Thursday, March 25, 2010
GORGEOUS! My sister-in-law Lindsay called me this morning and showed me these cute eggs she made. (Hers are the ones in the first picture!) Now this is an awesome project! They are actually died by wrapping old silk ties around the eggs and boiling them. The print transfers onto the eggs. These eggs are so darling and such a fun project to do with your kids. I will be doing these this weekend but couldn't wait to share with you!
The instructions are as follows~
Silk-"TIE DYED" Eggs
(Tutorial and last 3 pics by "http://www.ourbestbites.com")
You need 100% silk for this to work. Make sure to check the labels to make sure ]you're not buying polyester, which can look similar. I grab old ties at the thrift store where they're all under a buck. And remember: when it comes to ties, you may not want ugly ones on your man, but ugly ties do make pretty eggs! You could also use silk from an old blouse, a scarf, whatever.
I try to find an assortment of colors and patterns. Usually dark blues, purples, and reds work the best, but it's fun to experiment with all kinds of things. The interesting thing is that you never know how much of the color and pattern will transfer to the eggs. Sometimes ties I think will be awesome really disappoint, and ones I didn't think much of make the most beautiful eggs. Here's the ties I picked up this year:
Usually it will tell you if it's 100% silk right on the main label of the tie, but a lot of them don't, and if that's the case, check that little tiny end, it's usually hiding there.
The first step is to deconstruct the tie. Snip the seams and remove the lining so you are just left with the silk. (And yes, this old Christian Dior Tie, which I love, was only 50 cents at the thrift store!)
Next you cut a piece large enough to cover an egg. Wrap the egg with the right side of the fabric making contact with the egg. The right side is the printed side, or the side that would be on the outside of the tie. You want to try to wrap the fabric as tight as you can without breaking the egg of course. The more direct contact the silk has with the egg shell the clearer the imprint of the pattern. Where there are folds in the fabric you'll get kind of a swirly water color effect. I love those parts- it adds to the charm. Once wrapped, tie with a piece of string or a twisty tie. (Do yourself a favor and go with the twisty tie!)
A little thought: You're going to use the largest part of the tie, at the bottom, and be left with the rest of it which might not be large enough to use again. What I do is take all of those pieces and just stitch them together on my sewing machine. It's really fast and then I'm left with a brand new piece of silk to cut squares from. You can get a lot more use out of them that way and it's fun to combine fabrics. Also, you can use a piece of silk more than once, but it loses a large amount of it's potency after the first dye, so I always just toss the used pieces.
After the eggs are wrapped, you're going to wrap them again with a light colored light weight piece of fabric. An old pillowcase or sheet is perfect. If you go to the thrift store to get ties, you may want to grab a pillowcase too. Otherwise you might get impatient at home and just take one from your kid's room. Don't tell my husband I did that.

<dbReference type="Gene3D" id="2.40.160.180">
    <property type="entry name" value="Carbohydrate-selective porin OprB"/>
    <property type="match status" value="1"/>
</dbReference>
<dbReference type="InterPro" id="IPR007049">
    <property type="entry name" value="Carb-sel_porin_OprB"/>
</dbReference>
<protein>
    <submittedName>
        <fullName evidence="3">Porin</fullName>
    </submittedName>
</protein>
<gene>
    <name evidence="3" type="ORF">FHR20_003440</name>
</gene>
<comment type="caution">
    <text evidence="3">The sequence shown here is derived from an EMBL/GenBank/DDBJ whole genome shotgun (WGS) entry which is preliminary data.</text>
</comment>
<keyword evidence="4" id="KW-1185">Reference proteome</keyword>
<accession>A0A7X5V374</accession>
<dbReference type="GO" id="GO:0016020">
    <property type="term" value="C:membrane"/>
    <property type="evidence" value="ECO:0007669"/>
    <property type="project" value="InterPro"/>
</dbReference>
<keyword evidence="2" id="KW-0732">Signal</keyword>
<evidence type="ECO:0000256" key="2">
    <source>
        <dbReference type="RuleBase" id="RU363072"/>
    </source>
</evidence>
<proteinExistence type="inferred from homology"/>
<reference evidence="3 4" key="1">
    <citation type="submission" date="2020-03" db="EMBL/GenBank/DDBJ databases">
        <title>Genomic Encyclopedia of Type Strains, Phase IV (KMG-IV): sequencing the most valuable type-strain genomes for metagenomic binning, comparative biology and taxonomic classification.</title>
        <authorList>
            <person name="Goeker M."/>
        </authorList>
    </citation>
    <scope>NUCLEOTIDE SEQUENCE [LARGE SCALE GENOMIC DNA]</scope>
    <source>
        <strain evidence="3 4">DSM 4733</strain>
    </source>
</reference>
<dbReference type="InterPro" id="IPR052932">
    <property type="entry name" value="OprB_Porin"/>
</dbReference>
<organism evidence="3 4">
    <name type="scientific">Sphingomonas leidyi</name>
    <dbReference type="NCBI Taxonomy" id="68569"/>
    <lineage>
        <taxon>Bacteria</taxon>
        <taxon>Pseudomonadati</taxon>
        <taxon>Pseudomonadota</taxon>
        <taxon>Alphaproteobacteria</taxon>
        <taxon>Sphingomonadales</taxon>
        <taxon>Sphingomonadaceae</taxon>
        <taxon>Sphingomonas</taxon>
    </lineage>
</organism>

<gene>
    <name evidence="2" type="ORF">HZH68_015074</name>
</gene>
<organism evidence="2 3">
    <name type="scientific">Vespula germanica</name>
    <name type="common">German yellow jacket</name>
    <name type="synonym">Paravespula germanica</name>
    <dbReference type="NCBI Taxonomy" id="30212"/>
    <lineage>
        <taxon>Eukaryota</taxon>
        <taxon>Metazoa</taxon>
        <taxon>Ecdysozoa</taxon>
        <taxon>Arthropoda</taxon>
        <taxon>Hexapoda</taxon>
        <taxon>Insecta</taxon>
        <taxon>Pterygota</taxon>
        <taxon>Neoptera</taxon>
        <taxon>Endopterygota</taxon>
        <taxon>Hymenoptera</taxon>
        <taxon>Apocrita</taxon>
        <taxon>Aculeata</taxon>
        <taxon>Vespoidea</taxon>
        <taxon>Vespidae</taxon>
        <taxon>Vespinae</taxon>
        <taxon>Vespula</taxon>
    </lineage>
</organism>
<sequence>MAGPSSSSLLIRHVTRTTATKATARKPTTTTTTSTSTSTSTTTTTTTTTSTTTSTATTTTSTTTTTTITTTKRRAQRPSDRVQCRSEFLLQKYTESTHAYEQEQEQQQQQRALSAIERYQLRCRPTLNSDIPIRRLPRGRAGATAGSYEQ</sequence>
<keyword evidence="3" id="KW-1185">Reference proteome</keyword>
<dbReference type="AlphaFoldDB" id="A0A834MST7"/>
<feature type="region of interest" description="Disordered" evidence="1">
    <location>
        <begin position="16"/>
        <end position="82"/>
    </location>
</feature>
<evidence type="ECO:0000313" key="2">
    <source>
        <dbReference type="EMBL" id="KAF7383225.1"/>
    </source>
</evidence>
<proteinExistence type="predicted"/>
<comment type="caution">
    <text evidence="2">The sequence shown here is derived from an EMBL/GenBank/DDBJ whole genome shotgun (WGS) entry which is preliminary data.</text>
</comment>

Put all those little guys in a pot and cover them with water. Add 1/4 C vinegar and bring it to a boil. After about 20 minutes you can remove the eggs and set them in a colander or on a towel to dry and cool. Once they're cool enough to handle you can remove the fabric.
This is my favorite part. I get so antsy waiting for them to cool. It's always a surprise to see what went on in that little package. Below are some of my results. I have to say that the first one is probably my favorite egg of all the ones I've ever done. I can't believe how clearly those flowers transferred and how bold the colors turned out. Incredible!
I absolutely love the cool stripy, swirly thing going on in this one
This is one of the disappointments I talked about. I was so excited for a green tie and I thought the pattern was cool (ya know, for an egg) but it turned out super light and muted. Still pretty though, kind of like water colors.
I almost didn't buy this blue tie because it looked boring, but I'm glad I did. Remember: bad ties make good eggs!
So that's that. Try this out and let me know how it goes. Everyone will wonder how on earth you did it! Just tell them you're a genius.
Rub the eggs with a bit of oil on a paper towel to make them glossy and beautiful!
And if you do try it out, make sure to take some pictures and put them on our facebook page so we can all admire them!
Safety Note: A few people have asked about the dye transferring to the actual egg. Know that it is not food safe dye. Who knows where the silk came from our how it was colored. That being said, I have indeed eaten the eggs in years past and I'm still here, but to be on the safe you probably shouldn't.
Using Blown Eggs: Thanks to the commenter who said the following: I ran into the floating blown egg problem when I tried my first test batch today. I placed a metal colander on top to hold them down they turned out great, you'll just have to blow the water out once they're cooled and unwrapped. The eggs turned out so nice, I'm really excited to make them with my family this weekend.